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ll countries have a great deal to win fromstrong international action on climatechange and from a strong outcome at theUN Climate Change Conference inCancún. And they stand to lose a great deal if there isnot enough action. Throughout this year, governments have focused onlaying the foundations of the next chapter of theclimate regime, in order to usher in a new energyrevolution and help the poorest and most vulnerableadapt effectively to climate change.In a series of UNFCCC gatherings, governments havediscussed what is doable this year, and what may have to be left until later. There are politicaldisagreements, mainly over how and when to agree ona fair share of the responsibilities of action amongst allcountries, in the short, medium and long term. Butgovernments can break those deadlocks and bridgetheir differences.Already last year, the world saw the emergence of high-level political will to tackle climate change as thedefining challenge of our time. A powerful wind isblowing from societies, science and business to meetthe climate challenge. Governments must now set fullsail ahead to capture these winds of change thathumanity wants to release.Governments have both the opportunity andresponsibility to build on past efforts in five key areas.First, they need to resolve what to do with their publicpledges to cut emissions. All industrialised countrieshave made public pledges to cut emissions by 2020,and all major developing countries have submittedplans to limit their emissions growth. How thesepledges can be captured and entered in a binding wayinto an international agreement is a key question forgovernments. But even if all current pledges weredelivered on time, the response would remaininadequate in the long-term to keep within safer globaltemperature rises.Therefore, more stringent actions to reduce emissionscannot be postponed much longer and industrialnations must lead.International agreements that incorporate effectivemechanisms to speed up and scale up action betweeneconomies can undoubtedly help individual countriesraise their efforts to cut emissions. To progress,governments also need to have a serious conversationabout the Kyoto Protocol, which is the only existinginternational agreement with legal status to verifyemission reductions, not least for the sake of clarity onthe future of the carbon market.Second, governments can agree a comprehensive setof ways and means to allow developing countries totake concrete climate action. This includes adapting toclimate change; limiting emissions growth; obtainingadequate finance; boosting use of technology andpromoting sustainable forestry. All developingcountries need help to take these actions, but thepoorest and most vulnerable among them needsupport most urgently.In this context, it is critically important to turn dry textsinto a set of keys that unlock a new level of climateaction among rich and poor, business and consumers,governments and citizens. If climate financing andtechnology transfer make it possible to give thousandsof villages efficient solar cookers and lights, not only doa nation's entire carbon emissions drop, but childrenRight: ChristianaFigueres has beeninvolved in climatechange negotiationssince 1995 and is a widely published author on the design of climate solutionsFOREWORD"IT IS CRITICALLYIMPORTANT TOTURN DRY TEXTSINTO A SET OFKEYS THAT UNLOCK A NEWLEVEL OF CLIMATEACTION AMONGRICH AND POOR,BUSINESS ANDCONSUMERS, GOVERNMENTSAND CITIZENS "014THE NEW ECONOMYACHRISTIANA FIGUERES, EXECUTIVE SECRETARY,UNITED NATIONS FRAMEWORK CONVENTION ON CLIMATE CHANGE (UNFCCC)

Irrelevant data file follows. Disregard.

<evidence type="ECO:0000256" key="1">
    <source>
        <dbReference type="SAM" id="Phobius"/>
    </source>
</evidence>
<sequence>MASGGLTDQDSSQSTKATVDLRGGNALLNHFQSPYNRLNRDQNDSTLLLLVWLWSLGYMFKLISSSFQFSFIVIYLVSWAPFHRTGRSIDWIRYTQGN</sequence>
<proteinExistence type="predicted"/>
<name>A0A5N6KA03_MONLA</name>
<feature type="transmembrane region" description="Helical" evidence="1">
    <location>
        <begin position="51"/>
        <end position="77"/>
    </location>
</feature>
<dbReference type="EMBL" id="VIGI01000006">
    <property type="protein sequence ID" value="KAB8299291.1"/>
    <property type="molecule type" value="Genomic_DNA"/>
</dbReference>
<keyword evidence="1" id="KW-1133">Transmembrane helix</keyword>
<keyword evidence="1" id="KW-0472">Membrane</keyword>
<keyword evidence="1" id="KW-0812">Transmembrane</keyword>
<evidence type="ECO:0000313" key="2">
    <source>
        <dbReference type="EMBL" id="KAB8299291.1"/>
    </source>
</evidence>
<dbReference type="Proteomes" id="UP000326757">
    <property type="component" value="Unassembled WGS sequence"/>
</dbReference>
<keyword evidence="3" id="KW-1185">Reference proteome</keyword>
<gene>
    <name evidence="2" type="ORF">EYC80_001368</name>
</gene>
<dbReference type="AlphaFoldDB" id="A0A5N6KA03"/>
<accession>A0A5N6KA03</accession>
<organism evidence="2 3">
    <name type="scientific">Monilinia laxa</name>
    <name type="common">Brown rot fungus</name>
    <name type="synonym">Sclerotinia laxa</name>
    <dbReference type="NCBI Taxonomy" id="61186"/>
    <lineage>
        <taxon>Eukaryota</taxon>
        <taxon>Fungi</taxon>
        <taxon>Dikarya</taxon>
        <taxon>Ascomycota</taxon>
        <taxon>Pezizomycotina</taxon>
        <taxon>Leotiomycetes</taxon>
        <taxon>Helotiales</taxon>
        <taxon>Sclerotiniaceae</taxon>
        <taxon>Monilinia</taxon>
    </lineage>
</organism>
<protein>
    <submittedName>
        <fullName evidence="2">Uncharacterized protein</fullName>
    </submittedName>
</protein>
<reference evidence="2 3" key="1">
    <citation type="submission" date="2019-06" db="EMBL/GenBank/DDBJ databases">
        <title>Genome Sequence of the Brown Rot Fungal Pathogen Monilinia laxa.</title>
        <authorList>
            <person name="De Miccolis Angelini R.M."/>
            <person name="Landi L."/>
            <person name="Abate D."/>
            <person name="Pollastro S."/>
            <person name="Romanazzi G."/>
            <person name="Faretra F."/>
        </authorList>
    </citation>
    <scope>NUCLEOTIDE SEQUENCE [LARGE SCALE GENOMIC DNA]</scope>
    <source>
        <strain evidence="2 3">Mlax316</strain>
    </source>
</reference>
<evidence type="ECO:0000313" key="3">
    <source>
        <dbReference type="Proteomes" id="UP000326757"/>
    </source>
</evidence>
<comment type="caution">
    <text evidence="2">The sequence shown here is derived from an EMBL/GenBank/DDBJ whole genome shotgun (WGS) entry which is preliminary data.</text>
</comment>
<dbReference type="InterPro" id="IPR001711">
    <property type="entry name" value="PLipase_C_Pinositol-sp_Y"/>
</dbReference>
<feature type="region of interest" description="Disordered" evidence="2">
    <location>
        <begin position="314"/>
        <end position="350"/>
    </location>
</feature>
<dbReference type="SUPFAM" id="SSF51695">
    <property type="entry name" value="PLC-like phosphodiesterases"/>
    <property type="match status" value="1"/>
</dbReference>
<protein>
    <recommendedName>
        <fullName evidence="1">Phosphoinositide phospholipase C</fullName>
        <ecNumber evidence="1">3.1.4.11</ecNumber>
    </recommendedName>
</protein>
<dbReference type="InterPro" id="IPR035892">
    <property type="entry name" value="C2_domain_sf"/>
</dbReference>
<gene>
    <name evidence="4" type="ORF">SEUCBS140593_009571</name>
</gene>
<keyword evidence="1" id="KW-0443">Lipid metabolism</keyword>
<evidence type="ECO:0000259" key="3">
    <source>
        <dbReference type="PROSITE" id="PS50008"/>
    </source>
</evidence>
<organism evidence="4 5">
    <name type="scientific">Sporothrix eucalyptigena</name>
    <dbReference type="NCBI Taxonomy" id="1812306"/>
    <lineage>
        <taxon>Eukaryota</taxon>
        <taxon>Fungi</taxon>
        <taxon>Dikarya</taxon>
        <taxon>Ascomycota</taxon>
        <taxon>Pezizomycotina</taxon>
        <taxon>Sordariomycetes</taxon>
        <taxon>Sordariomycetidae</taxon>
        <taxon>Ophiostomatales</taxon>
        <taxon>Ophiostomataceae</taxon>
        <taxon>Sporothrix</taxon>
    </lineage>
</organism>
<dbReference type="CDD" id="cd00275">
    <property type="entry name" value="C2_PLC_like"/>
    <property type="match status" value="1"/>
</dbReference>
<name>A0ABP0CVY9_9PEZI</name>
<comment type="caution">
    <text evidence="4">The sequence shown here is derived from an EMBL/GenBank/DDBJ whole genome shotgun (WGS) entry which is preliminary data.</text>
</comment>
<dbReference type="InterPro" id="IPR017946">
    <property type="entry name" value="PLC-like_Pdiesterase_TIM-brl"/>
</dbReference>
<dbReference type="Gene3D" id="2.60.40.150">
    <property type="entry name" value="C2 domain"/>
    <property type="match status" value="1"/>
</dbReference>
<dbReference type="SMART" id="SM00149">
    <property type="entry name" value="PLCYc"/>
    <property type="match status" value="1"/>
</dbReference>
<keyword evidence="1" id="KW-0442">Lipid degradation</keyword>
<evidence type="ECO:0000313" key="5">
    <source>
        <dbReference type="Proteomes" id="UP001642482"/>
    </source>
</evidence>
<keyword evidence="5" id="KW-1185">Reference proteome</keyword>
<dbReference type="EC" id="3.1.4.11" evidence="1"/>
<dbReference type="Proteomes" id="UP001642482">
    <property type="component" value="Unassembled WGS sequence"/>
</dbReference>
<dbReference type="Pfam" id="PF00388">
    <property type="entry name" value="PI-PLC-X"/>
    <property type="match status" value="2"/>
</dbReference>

THE NEW ECONOMY015countries are moving to a common ground.Fifth, and last, governments agree that pledges need tobe captured in a binding manner. But they still need towork out how to do that. Binding agreements amonggovernments can be on an international level, on anational level, or can be based on compliance withrules and regulations. They could also involve a mix ofall three, and governments are currently consideringthem all.It is important to note that the combination of the lasttwo elements - accountability and binding action - isessential for societies, science, and business to beconfident that clean, green strategies are beingpursued and will be rewarded globally, as well as locally.The challenge governments face is not a small one.What is at stake is the long-term, sustainable future of humanity.We know the milestones science has set - by when andby how much emissions must drop to have a chance ofavoiding the worst. This requires nothing less than anenergy revolution both in production and consumption.Governments have been building common groundsince the UNFCCC began in Rio in 1992, and thenconsecutively at major gatherings in Berlin, Kyoto,Marrakesh, Bali, Copenhagen and now Cancún. Theidea that a single magic, global agreement could solveall climate issues does not do justice to the crucialsteps already achieved and, most importantly,dangerously ignores the need to keep innovating.In Cancún, governments can take the next essentialstep to achieve concrete and unmistakable progresstoward a sustainable future for all. nABOUT THE AUTHORChristiana Figueres was appointed as the new Executive Secretary of the United Nations Framework Convention on Climate Change (UNFCCC) by UN Secretary-General Ban Ki-moon on 17 May 2010. The appointment was endorsed by the Bureau of the Convention. Ms Figueres has been involved in climate change negotiations since 1995. She was a member of the Costa Rican negotiating team and represented Latin America and the Caribbean on the Executive Board of the Clean Development Mechanism in 2007, before being elected Vice President of the Bureau of the Conference of the Parties 2008-2009. She has served on several boards of non-governmental organisations involved in climate change issues, including the Voluntary Carbon Standard. She is also a widely published author on the design of climate solutions, and has been a frequent advisor to the private sector on how to play a leadership role in mitigation. grow healthier, women work easier and families cantalk, read, and write into the evening.Third, industrialised nations can turn their pledges of funding into reality. Last year, these countriespromised US$30 billion in fast-track financing fordeveloping country adaptation and mitigation effortsthrough 2012. Developing nations see the transparentand real allocation of this money as a critical signalthat industrialised nations are committed to progressin the broader negotiations. Industrialised countriesalso pledged to find ways and means to raise US$100billion a year by the year 2020. Fourth, countries want to see that what they agree witheach other is measured, reported and verified in atransparent and accountable way. The concept of"MRV", as it is called in the negotiations, is notcomplex. Countries simply want to know that what theysee is what they get. Progress here will be a gauge that